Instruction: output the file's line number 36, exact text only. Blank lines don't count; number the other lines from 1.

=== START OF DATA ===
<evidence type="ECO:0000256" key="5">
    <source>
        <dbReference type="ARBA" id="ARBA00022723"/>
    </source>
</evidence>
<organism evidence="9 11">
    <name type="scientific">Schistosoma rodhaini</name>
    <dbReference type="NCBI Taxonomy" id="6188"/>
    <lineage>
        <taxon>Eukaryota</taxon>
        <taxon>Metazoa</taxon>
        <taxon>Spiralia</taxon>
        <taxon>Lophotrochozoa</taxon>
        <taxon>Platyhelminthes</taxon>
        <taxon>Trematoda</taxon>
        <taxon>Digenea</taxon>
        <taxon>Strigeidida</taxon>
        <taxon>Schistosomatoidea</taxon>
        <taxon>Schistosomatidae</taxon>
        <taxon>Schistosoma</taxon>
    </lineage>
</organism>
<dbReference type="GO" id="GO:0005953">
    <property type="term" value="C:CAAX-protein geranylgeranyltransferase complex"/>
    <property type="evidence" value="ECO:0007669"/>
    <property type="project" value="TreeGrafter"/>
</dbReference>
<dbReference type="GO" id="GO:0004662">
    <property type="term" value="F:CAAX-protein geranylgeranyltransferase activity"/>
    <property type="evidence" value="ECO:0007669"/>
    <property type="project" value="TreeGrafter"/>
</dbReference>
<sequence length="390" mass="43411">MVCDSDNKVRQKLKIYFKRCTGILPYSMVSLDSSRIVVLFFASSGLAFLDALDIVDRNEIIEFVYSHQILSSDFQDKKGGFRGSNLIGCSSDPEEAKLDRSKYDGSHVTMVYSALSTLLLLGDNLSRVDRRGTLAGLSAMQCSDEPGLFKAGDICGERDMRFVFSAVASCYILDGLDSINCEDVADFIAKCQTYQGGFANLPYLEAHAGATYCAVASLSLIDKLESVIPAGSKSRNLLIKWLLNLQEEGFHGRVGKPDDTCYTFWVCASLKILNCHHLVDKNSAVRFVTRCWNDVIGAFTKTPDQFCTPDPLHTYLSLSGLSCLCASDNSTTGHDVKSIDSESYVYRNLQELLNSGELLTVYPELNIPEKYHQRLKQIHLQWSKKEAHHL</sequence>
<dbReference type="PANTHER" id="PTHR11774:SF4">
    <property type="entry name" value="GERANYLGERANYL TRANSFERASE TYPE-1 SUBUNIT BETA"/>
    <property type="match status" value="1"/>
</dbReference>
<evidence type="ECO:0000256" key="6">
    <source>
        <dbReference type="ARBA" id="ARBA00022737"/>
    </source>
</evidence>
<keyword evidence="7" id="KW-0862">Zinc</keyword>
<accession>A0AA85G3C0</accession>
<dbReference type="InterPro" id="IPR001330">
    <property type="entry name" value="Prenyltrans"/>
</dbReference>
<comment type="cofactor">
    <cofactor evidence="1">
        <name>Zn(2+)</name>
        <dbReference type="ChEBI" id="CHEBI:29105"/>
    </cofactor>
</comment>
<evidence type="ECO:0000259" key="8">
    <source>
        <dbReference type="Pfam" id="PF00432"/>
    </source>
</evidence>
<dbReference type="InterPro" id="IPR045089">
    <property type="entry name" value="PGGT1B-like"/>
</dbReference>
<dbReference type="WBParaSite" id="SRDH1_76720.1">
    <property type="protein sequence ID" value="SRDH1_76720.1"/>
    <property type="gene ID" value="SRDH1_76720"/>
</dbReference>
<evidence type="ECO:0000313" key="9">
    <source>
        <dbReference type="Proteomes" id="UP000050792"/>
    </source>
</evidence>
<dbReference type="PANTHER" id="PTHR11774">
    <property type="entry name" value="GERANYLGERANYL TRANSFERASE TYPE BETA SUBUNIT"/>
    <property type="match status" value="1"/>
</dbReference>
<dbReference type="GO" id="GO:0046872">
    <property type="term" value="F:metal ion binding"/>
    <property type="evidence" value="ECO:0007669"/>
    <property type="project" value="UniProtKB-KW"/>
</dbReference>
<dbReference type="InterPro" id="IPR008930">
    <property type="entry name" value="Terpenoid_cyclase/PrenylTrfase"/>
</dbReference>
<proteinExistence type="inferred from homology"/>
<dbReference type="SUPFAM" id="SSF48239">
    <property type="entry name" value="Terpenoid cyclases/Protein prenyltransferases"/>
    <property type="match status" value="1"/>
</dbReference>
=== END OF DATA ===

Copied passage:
    <property type="match status" value="1"/>